Tuesday, December 17, 2013

Call Me Casual (Not an Apostle of Tyson)

Survivor: Blood vs Water threw me for a loop. The season was the tale of the pain brought about by bringing deeply personal relationships into the game. The players who suffered the most became the focus of the story, yet the player who turned his pain into the fuel for victory was relegated to a footnote, especially in the finale.

Each episode was "these two are struggling because of their love #bigbadwolf." Yes, #bigbadwolf was an actual Twitter hashtag the editors put on screen. If you used and followed that hashtag, you would've been right in the middle of a conversation about how great of a game eventual winner Tyson Apostol was playing. Yes, it's almost like they were leveraging the "superfan" community to write that part of the story.

Or were they letting them write their own?

I'm not a fan of Tyson. It's nothing personal. I don't know the guy, only his edited character on television. I've followed him on Twitter since Heroes vs Villains and felt the same way about most of his tweets that I've felt about his confessionals. Every once in awhile I chuckle, usually I shake my head and appreciate the intent.

As a communicator, the way Tyson says things intrigues me. He works hard to create an ethos of nonchalant investment through subtly deriding some absurdity of what he's doing or likes. His favorite target of these quips is himself. The day of the finale he tweeted, "Pretty sick on the day of the #Survivor finale. Similar, I would suspect, to Michael Jordan during the '96 NBA finals." Surely it's meant to be taken in jest because there's no way he'd be calling himself the Michael Jordan of Survivor...except he is calling himself the Michael Jordan of Survivor. Saying it in jest makes it easier for the audience to accept it. It's a clever approach that I enjoy a lot more than the content inside of it.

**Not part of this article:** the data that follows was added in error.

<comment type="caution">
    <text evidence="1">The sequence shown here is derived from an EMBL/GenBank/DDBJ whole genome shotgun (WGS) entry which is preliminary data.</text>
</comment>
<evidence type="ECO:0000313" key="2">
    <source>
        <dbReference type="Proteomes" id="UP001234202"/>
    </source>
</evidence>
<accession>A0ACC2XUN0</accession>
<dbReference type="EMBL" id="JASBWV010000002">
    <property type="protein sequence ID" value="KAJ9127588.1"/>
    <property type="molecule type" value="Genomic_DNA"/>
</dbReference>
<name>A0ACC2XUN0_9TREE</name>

My favorite moment from the finale was when Tyson broke down and cried after the vote reading. Most winners whoop and jump around. The moment is the realization of a joy they knew was possible and made happen. For Tyson it seemed more like a release. He openly admitted at the Final Tribal Council that he didn't think he had a chance at winning at the start. Many of his confessionals echoed that belief, as he discussed the game getting away from him in previous seasons. As he wept, he seemed to let go of all the frustrations and apprehension that I'm accustomed to seeing from him. I enjoyed the moment because I finally understood and appreciated what the victory meant to him, I just wish that I was told the story of him building to that release.

The story I was told was a Culpepper sandwich with the Morretts and Baskaukases between the bread. Early on, we saw Brad Culpepper struggle to become the shield he promised Monica he would be (and surely has been during their entire marriage). His aggressive play and claim on a leadership position thrust Monica into the spotlight until he left. Similarly, Vytas Baskaukas excelled in letting others take the spotlight and the axe but it was his brother Aras' strong leadership skills and history of success in the game that did him in. Post-merge, Laura Morrett saw her game end when her daughter Ciera decided she couldn't win as long as her mother was there attracting attention to the two of them.

At the end of their games, each pair was given a catharsis by the editors. The Brothers Baskaukas seem to have worked through their rivalry to a new found respect. Laura witnessed her daughter blossoming into an independent and confident woman. What happened to the Culpeppers? Their dynamic became the subject of the finale.